Thursday, February 6, 2014

Just When You Thought You Heard It All News (2-8-2014)

love writing "Just When You Thought You Heard It All News" every Saturday because I always manage to find a story that is more insane than the last, and this may be the most insane story ever.

Conspiracy theorist's claim that the snow that fell on Atlanta last week wasn’t actually snow. It’s unclear what these folks think the powdery white stuff was,but some of the claims involve chemtrials (of course!), mind-altering chemicals, and nanobots. Of course most of us have no idea what those are. But I guess the loonies do. 

The depth of the fall was only 2 inches, but for various reasons this caused massive trouble across the city, stranding people and leading to general chaos.

Here is where it gets weird. Some people went outside and made snowballs. Then and I have no clue who would think to do this in the first place, but there you go they held a lighter to the snowball. What they claimed then is that the snow didn’t melt and drip away as you’d expect. That’s odd enough, but then they saw scorch marks on the snowball! Ice can’t burn, so why were there black streaks on the snowballs? I believe psycho's who are not used to snow in the Deep South are capable of using irrational reasoning to justify their bewilderment, and making us all laugh in the process.

Teenagers do dumb things, and so do adults. The difference is that most adults don't post pictures of the dumb things that they do on Instagram.

Remember funeral selfies? Well this is worse.

A senior at Clements High School in Limestone County, Ala., faces disciplinary measures after she snapped a selfie witha dead body and posted it to Instagram. 

The female student, whose name has been withheld, took a picture of herself smiling next to a cadaver intended for medical use during a senior anatomy class field trip to the University of Alabama at Birmingham's biology department.

Maybe this girl is despatate for a friend. Who knows?

The student removed the photo from her Instagram feed, but a classmate took a screen shot of it and showed her sister, who contacted the school.

The UAB biology department told the station that "sheets were not supposed to be removed from donated bodies and that under no circumstance were students or any other visitors supposed to have cell phones or recording devices on hand during the tour."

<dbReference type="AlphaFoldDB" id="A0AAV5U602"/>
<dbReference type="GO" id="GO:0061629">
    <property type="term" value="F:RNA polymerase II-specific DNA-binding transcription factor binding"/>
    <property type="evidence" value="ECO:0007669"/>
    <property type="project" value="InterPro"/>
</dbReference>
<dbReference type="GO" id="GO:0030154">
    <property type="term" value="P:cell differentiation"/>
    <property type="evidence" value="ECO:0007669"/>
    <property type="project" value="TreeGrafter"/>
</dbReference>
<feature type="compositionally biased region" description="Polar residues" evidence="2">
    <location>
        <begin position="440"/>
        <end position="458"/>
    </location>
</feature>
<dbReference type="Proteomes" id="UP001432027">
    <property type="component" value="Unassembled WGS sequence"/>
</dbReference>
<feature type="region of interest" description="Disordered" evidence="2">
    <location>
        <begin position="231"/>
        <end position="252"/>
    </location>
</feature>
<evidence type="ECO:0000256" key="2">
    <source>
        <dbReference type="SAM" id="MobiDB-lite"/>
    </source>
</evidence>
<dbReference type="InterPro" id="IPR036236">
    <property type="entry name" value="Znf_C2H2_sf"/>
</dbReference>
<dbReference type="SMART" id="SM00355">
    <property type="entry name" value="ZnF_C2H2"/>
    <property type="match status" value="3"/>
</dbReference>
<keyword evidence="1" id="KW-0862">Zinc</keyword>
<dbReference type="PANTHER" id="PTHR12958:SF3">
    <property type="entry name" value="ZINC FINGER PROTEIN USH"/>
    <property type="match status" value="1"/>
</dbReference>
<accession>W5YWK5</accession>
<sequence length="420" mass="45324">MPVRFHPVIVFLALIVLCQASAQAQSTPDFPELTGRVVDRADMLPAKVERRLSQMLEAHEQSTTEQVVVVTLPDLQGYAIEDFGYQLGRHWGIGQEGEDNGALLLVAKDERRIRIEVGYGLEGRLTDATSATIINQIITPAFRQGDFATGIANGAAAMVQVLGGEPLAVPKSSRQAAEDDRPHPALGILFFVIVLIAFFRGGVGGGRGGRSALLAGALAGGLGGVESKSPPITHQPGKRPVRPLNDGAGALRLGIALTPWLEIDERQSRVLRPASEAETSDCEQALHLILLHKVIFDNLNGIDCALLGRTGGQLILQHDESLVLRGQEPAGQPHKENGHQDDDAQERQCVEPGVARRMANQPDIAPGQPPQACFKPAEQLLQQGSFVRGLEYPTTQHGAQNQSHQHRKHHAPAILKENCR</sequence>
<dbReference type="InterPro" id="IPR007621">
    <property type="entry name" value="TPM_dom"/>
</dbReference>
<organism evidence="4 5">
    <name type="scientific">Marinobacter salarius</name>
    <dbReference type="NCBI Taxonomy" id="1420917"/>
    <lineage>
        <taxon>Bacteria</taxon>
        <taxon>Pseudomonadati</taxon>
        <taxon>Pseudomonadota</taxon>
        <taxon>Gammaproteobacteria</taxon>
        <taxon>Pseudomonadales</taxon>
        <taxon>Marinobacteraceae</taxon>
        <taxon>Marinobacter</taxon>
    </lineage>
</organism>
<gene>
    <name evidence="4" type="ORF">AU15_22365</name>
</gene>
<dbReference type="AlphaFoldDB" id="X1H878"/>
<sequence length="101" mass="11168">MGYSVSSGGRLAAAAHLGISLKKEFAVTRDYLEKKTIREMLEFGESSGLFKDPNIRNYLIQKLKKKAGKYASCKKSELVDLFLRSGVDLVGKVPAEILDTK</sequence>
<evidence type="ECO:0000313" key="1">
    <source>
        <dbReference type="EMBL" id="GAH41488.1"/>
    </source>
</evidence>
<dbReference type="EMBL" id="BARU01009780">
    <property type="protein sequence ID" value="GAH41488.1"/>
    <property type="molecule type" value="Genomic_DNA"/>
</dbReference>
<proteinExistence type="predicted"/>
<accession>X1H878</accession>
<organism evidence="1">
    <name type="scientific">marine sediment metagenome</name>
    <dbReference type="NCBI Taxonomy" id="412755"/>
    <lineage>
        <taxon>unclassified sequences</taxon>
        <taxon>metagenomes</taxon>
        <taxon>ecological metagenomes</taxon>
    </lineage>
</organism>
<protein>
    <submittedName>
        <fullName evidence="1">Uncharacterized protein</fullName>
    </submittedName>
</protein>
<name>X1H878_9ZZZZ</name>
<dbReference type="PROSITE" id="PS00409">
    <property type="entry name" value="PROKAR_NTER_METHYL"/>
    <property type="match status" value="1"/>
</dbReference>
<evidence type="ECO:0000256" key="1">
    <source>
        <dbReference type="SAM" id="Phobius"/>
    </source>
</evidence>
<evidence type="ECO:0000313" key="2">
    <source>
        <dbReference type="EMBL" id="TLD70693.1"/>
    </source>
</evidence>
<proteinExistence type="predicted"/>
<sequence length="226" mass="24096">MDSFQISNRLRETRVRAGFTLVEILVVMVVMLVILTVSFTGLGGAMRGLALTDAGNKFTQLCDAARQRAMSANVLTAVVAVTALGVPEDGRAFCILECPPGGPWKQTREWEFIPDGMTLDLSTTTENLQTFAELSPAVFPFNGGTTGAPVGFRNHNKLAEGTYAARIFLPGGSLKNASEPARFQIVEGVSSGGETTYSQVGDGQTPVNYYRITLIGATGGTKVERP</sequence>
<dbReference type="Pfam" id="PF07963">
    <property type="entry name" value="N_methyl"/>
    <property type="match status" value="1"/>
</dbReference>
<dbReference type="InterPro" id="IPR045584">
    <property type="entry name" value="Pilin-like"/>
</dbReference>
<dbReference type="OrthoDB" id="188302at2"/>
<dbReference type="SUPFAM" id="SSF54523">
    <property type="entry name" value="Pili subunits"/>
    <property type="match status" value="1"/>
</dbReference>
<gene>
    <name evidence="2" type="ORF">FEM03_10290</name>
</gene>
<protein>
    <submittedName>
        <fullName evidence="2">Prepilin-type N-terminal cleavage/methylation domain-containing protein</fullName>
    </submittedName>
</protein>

"The university is understandably upset with this incident and we want to preserve our relationship,” Karen Tucker, Limestone County School Board Director of Public Relations and Technology, said, according to UPI. "We are in the process of deciding on the discipline that will occur.”

I really, really, really don't get these people who find money and give it back.
Haven't they heard the phrase, "Finders keepers, loser's weeper's."

Tyler Gedelian, the manager of a Goodwill outlet in Monroe, Mich., says he's used to finding loose change, used tissues, and old grocery lists in the pockets of donated clothes.

But last Wednesday he found an envelope with more than $43,000 stuffed inside the pocket of a robe.

The 29-year-old didn't hesitate to do the right thing with his find, though. He called the police and returned the money, according to the Monroe News.

“My biggest concern was getting the money back to the rightful owner,” he told the paper. “I certainly can’t imagine losing that kind of money. I was so nervous having so much of someone else’s money.”

Police tracked down the money's owner, who then paid Gedelian a visit to personally thank him for his honesty.

"It was very humbling," Gedelian told the station. "Very nice."


No comments:

Post a Comment